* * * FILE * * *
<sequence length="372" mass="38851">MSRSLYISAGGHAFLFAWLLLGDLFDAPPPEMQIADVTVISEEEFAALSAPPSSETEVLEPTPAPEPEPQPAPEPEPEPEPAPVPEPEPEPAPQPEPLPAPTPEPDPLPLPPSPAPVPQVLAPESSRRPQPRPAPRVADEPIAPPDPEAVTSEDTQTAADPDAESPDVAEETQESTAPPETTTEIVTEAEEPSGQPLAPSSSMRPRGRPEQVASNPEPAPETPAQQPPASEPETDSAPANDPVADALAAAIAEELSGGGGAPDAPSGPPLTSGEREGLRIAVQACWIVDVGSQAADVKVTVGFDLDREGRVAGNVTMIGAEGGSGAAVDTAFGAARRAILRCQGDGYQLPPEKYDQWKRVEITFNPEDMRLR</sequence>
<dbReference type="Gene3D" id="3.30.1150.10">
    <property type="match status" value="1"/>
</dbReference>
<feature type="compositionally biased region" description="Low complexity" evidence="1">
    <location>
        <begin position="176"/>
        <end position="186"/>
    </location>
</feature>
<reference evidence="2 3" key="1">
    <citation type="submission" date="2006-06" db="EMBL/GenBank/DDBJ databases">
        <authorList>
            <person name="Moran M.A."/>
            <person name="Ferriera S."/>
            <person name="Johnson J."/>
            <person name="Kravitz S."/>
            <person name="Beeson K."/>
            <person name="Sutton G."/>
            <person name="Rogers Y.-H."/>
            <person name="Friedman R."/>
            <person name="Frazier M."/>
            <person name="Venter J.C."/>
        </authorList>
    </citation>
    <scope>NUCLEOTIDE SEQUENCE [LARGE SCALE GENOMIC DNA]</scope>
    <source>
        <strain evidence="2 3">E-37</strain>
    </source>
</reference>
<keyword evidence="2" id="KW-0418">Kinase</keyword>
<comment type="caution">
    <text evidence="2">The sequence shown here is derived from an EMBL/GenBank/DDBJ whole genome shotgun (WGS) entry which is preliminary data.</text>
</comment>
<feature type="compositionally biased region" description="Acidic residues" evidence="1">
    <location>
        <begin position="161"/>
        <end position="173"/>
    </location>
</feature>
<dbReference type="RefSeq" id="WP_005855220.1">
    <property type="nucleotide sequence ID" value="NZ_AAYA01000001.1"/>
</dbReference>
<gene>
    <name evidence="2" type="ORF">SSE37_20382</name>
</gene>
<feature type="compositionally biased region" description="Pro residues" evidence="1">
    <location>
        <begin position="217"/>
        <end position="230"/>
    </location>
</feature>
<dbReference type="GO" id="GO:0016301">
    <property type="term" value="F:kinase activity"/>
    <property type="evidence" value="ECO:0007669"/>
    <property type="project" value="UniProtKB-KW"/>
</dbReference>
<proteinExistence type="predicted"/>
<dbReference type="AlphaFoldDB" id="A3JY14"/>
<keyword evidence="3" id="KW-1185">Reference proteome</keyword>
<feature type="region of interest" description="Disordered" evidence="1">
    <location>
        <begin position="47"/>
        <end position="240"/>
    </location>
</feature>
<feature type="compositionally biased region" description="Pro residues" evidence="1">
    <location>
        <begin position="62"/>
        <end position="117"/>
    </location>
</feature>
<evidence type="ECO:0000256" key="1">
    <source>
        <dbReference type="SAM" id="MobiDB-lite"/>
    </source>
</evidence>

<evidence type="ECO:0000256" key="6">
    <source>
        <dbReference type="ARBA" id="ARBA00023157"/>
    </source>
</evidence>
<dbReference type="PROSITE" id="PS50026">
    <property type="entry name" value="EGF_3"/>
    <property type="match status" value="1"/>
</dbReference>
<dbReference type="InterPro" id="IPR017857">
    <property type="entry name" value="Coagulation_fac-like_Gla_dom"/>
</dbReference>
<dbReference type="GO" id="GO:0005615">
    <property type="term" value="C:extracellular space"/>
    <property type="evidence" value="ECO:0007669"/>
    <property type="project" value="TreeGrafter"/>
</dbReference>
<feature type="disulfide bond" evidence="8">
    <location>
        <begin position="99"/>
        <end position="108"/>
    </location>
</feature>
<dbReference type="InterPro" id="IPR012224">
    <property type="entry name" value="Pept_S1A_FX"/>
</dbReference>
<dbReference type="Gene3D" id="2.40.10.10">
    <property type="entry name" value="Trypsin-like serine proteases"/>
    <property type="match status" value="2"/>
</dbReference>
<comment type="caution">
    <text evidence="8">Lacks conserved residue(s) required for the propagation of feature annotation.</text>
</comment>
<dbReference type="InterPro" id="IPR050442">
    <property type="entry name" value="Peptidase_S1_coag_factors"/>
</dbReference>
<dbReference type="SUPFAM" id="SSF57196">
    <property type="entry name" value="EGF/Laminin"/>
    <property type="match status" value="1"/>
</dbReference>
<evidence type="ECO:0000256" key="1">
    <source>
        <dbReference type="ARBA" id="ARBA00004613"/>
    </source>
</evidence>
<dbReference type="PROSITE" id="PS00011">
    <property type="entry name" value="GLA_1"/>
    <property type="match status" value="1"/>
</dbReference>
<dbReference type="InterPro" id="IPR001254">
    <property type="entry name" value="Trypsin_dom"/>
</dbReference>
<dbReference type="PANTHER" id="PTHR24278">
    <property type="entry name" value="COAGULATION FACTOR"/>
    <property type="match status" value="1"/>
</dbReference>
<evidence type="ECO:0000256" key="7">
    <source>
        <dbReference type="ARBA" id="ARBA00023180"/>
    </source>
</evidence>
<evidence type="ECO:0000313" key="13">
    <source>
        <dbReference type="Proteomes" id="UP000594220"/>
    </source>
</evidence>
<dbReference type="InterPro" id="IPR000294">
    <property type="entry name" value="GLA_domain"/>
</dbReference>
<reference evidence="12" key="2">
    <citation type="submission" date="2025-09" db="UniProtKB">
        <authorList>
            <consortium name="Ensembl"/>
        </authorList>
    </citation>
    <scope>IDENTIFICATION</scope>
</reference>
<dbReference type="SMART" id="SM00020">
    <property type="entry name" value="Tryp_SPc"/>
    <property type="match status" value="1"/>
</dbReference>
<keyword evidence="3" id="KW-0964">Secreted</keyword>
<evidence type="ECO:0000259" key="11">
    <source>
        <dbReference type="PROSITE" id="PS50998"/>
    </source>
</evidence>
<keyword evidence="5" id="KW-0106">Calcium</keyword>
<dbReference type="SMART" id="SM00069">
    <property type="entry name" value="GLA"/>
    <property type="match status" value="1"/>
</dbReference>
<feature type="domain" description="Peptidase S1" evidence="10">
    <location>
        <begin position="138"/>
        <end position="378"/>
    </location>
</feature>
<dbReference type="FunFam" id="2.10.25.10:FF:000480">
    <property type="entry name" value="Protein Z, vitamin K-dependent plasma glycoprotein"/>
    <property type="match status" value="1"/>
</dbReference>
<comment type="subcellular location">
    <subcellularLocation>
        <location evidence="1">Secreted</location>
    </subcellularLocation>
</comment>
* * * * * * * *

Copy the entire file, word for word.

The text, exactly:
<sequence length="372" mass="38851">MSRSLYISAGGHAFLFAWLLLGDLFDAPPPEMQIADVTVISEEEFAALSAPPSSETEVLEPTPAPEPEPQPAPEPEPEPEPAPVPEPEPEPAPQPEPLPAPTPEPDPLPLPPSPAPVPQVLAPESSRRPQPRPAPRVADEPIAPPDPEAVTSEDTQTAADPDAESPDVAEETQESTAPPETTTEIVTEAEEPSGQPLAPSSSMRPRGRPEQVASNPEPAPETPAQQPPASEPETDSAPANDPVADALAAAIAEELSGGGGAPDAPSGPPLTSGEREGLRIAVQACWIVDVGSQAADVKVTVGFDLDREGRVAGNVTMIGAEGGSGAAVDTAFGAARRAILRCQGDGYQLPPEKYDQWKRVEITFNPEDMRLR</sequence>
<dbReference type="Gene3D" id="3.30.1150.10">
    <property type="match status" value="1"/>
</dbReference>
<feature type="compositionally biased region" description="Low complexity" evidence="1">
    <location>
        <begin position="176"/>
        <end position="186"/>
    </location>
</feature>
<reference evidence="2 3" key="1">
    <citation type="submission" date="2006-06" db="EMBL/GenBank/DDBJ databases">
        <authorList>
            <person name="Moran M.A."/>
            <person name="Ferriera S."/>
            <person name="Johnson J."/>
            <person name="Kravitz S."/>
            <person name="Beeson K."/>
            <person name="Sutton G."/>
            <person name="Rogers Y.-H."/>
            <person name="Friedman R."/>
            <person name="Frazier M."/>
            <person name="Venter J.C."/>
        </authorList>
    </citation>
    <scope>NUCLEOTIDE SEQUENCE [LARGE SCALE GENOMIC DNA]</scope>
    <source>
        <strain evidence="2 3">E-37</strain>
    </source>
</reference>
<keyword evidence="2" id="KW-0418">Kinase</keyword>
<comment type="caution">
    <text evidence="2">The sequence shown here is derived from an EMBL/GenBank/DDBJ whole genome shotgun (WGS) entry which is preliminary data.</text>
</comment>
<feature type="compositionally biased region" description="Acidic residues" evidence="1">
    <location>
        <begin position="161"/>
        <end position="173"/>
    </location>
</feature>
<dbReference type="RefSeq" id="WP_005855220.1">
    <property type="nucleotide sequence ID" value="NZ_AAYA01000001.1"/>
</dbReference>
<gene>
    <name evidence="2" type="ORF">SSE37_20382</name>
</gene>
<feature type="compositionally biased region" description="Pro residues" evidence="1">
    <location>
        <begin position="217"/>
        <end position="230"/>
    </location>
</feature>
<dbReference type="GO" id="GO:0016301">
    <property type="term" value="F:kinase activity"/>
    <property type="evidence" value="ECO:0007669"/>
    <property type="project" value="UniProtKB-KW"/>
</dbReference>
<proteinExistence type="predicted"/>
<dbReference type="AlphaFoldDB" id="A3JY14"/>
<keyword evidence="3" id="KW-1185">Reference proteome</keyword>
<feature type="region of interest" description="Disordered" evidence="1">
    <location>
        <begin position="47"/>
        <end position="240"/>
    </location>
</feature>
<feature type="compositionally biased region" description="Pro residues" evidence="1">
    <location>
        <begin position="62"/>
        <end position="117"/>
    </location>
</feature>
<evidence type="ECO:0000256" key="1">
    <source>
        <dbReference type="SAM" id="MobiDB-lite"/>
    </source>
</evidence>

<evidence type="ECO:0000256" key="6">
    <source>
        <dbReference type="ARBA" id="ARBA00023157"/>
    </source>
</evidence>
<dbReference type="PROSITE" id="PS50026">
    <property type="entry name" value="EGF_3"/>
    <property type="match status" value="1"/>
</dbReference>
<dbReference type="InterPro" id="IPR017857">
    <property type="entry name" value="Coagulation_fac-like_Gla_dom"/>
</dbReference>
<dbReference type="GO" id="GO:0005615">
    <property type="term" value="C:extracellular space"/>
    <property type="evidence" value="ECO:0007669"/>
    <property type="project" value="TreeGrafter"/>
</dbReference>
<feature type="disulfide bond" evidence="8">
    <location>
        <begin position="99"/>
        <end position="108"/>
    </location>
</feature>
<dbReference type="InterPro" id="IPR012224">
    <property type="entry name" value="Pept_S1A_FX"/>
</dbReference>
<dbReference type="Gene3D" id="2.40.10.10">
    <property type="entry name" value="Trypsin-like serine proteases"/>
    <property type="match status" value="2"/>
</dbReference>
<comment type="caution">
    <text evidence="8">Lacks conserved residue(s) required for the propagation of feature annotation.</text>
</comment>
<dbReference type="InterPro" id="IPR050442">
    <property type="entry name" value="Peptidase_S1_coag_factors"/>
</dbReference>
<dbReference type="SUPFAM" id="SSF57196">
    <property type="entry name" value="EGF/Laminin"/>
    <property type="match status" value="1"/>
</dbReference>
<evidence type="ECO:0000256" key="1">
    <source>
        <dbReference type="ARBA" id="ARBA00004613"/>
    </source>
</evidence>
<dbReference type="PROSITE" id="PS00011">
    <property type="entry name" value="GLA_1"/>
    <property type="match status" value="1"/>
</dbReference>
<dbReference type="InterPro" id="IPR001254">
    <property type="entry name" value="Trypsin_dom"/>
</dbReference>
<dbReference type="PANTHER" id="PTHR24278">
    <property type="entry name" value="COAGULATION FACTOR"/>
    <property type="match status" value="1"/>
</dbReference>
<evidence type="ECO:0000256" key="7">
    <source>
        <dbReference type="ARBA" id="ARBA00023180"/>
    </source>
</evidence>
<evidence type="ECO:0000313" key="13">
    <source>
        <dbReference type="Proteomes" id="UP000594220"/>
    </source>
</evidence>
<dbReference type="InterPro" id="IPR000294">
    <property type="entry name" value="GLA_domain"/>
</dbReference>
<reference evidence="12" key="2">
    <citation type="submission" date="2025-09" db="UniProtKB">
        <authorList>
            <consortium name="Ensembl"/>
        </authorList>
    </citation>
    <scope>IDENTIFICATION</scope>
</reference>
<dbReference type="SMART" id="SM00020">
    <property type="entry name" value="Tryp_SPc"/>
    <property type="match status" value="1"/>
</dbReference>
<keyword evidence="3" id="KW-0964">Secreted</keyword>
<evidence type="ECO:0000259" key="11">
    <source>
        <dbReference type="PROSITE" id="PS50998"/>
    </source>
</evidence>
<keyword evidence="5" id="KW-0106">Calcium</keyword>
<dbReference type="SMART" id="SM00069">
    <property type="entry name" value="GLA"/>
    <property type="match status" value="1"/>
</dbReference>
<feature type="domain" description="Peptidase S1" evidence="10">
    <location>
        <begin position="138"/>
        <end position="378"/>
    </location>
</feature>
<dbReference type="FunFam" id="2.10.25.10:FF:000480">
    <property type="entry name" value="Protein Z, vitamin K-dependent plasma glycoprotein"/>
    <property type="match status" value="1"/>
</dbReference>
<comment type="subcellular location">
    <subcellularLocation>
        <location evidence="1">Secreted</location>
    </subcellularLocation>
</comment>